Although property prices in the Nation's Capital are higher than anywhere else in the United States except California, Washington as a whole in 1977 were no more "house poor" than the average American homeowner, a new survey by the savings and loan industry indicates.
Locally, homeowners' ratio of housing expenses to income parallel that of the rest of the country, according to a study of home-financing by the U.S. League of Savings Associations. The study reveals that median monthly paymens for housing expenses - mortgage, taxes, utilities and insurance - were 44 percent higher in 1977 in Washington than in the nation as a whole.
However, median income was also 44 percent higher. Compared with other large cities, median Washington income was 32 percent higher, monthly housing expenses, 31 percent higher.
Expenses expressed as a percentage of income were the same nationwide, 21 percent. First time Washington buyers, however, did spend more, 24 percent of income, compared with 22 percent of other first-timers.
In the survey the median expenses of the Washington homeowner totaled $578 a month on a $68,000 house. Nationwide, median expenses were $400 a month on a $44,000 home. Today average price in this area hovers at $80,000; nationally it is around $60,000, according to the Federal Home Loan Bank Board. (There is approximately a $1,000 difference between the media and average home price.) A rough extrapolation would put current median monthly expenses in Washington at $680.
Of 23 metropolitan areas surveyed, only San Francisco had a higher median purchased price that year, $72,000. At the same time, median income was report to be $30,600,or 7 percent less than in greater Washington. By this standard San Franciscans, who spend $614 a month in housing expenses, or 24 percent, are more "house poor" as a group than Washingtonians.
Other differences between this area and the rest of the country showed up in higher down payments. While house prices were 55 percent higher in Washington than in the rest of the country, the median down payment was $17,500, or 94 percent higher. Washington buyers plubked down 20 percent or more of the purchase price in 87 percent of the sales while only two-thirds of the rest of the buyers nationwide paid this much at the outset.
In San Francisco, 98 percent of purchasers paid 20 percent or more down. As a result of large down payments, actual monthly mortgage payments in this area were only 42 percent higher than the national average, even though house prices were 55 percent higher.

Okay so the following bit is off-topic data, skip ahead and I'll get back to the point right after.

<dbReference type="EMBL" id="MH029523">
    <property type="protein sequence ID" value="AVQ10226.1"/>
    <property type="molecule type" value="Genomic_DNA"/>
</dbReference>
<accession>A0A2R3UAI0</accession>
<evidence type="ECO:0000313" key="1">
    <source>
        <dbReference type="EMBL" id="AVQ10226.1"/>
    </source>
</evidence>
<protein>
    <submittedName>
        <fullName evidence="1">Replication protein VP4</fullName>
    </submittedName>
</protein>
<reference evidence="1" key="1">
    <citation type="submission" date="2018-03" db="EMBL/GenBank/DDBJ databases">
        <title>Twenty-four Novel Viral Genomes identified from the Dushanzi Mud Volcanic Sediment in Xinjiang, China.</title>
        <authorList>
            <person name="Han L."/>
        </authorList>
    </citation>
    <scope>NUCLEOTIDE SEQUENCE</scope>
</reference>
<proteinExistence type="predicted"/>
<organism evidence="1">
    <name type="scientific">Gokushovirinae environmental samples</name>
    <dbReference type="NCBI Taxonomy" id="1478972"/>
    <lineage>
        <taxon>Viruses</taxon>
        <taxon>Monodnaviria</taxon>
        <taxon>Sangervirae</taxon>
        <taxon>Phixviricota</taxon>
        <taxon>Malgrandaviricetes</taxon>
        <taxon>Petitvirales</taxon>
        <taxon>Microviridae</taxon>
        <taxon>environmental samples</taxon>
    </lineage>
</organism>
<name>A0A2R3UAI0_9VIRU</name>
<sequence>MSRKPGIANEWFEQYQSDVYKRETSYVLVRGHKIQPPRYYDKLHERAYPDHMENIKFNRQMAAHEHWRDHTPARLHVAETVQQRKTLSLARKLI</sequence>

Washingtonians pay much higher utility bills than average, even in other large cities. The median price of gas and electricity each month came to $91 here, compared with $60, elsewhere. Property taxes were 57 percent higher than in the country as a whole, only 21 percent higher than in other large cites.
Clearly the high cost of property has caused Americans to change their fiscal priorities. The study makes the point that the old rule of thumb that home buyers should not spend more than a quarter of their income for housing is out of date, particularly for lower-and-middle income groups. Two-fifths of all home buyers now spend more than that, and the participating savings and loans associations found that even one-fifth of those earnings over $25,000 spent more than 25 percent of their income on housing in 1977. Just over a third (36 percent) of all buyers spent more than a quarter of their income on housing.
The survey found that Washingtonians are rather cautious about going into debt for reasons other than home buying. Again, the old rule of thumb says that total household debt - housing plus other long-term installment debt payment such as car loans - should not exceed one-third of annual income.
In the Sun Belt high property prices are causing evend the affluent to stretch their budgets. In Houston nearly half of the home buyers exceeded that rule, while in California a third did. In Washington and New York City, however, less than fifth had debts equal to a third of their income.
Buying a first home is particularly expensive in the big city, the surveyors found. Young purchasers nationwide tend to buy cheaper, older houses, make lower down payments and rely more often on the secondary wage earner's income. In Washington, where existing houses cost more than new ones - the reverse of the nationala norm - the first-time buyer in 1977 paid 17 percent less for a house than did the repeat year.
In other metropolitan areas first timer paid 25 percent less. The same holds true for dwn payments mortgage payments and other monthly expenses, as the gap between first and repeag buyers is much narrower here than elsewhere.
The report noted that the Washingtonian buying a first home in 1977 put down $13,000, twice as much as the median for the first-time buyers in all large cities and three times greater than in small metropolitan areas. Even with the highest median income of all first time buyers in the country, the Washingtonian house stil cost 2.2 times the combined income, compared with 1.9 timies income nationwide. San Franciscans paid a national high of two-and-half times their income for a first house.
In this case the house price most likely represents two-and-half times the income of two earners. In all but the highest income bracket (over $45,000), one-fifth to one-half of these first-time home buyers would have been unable to make their purchase without the second wage earner.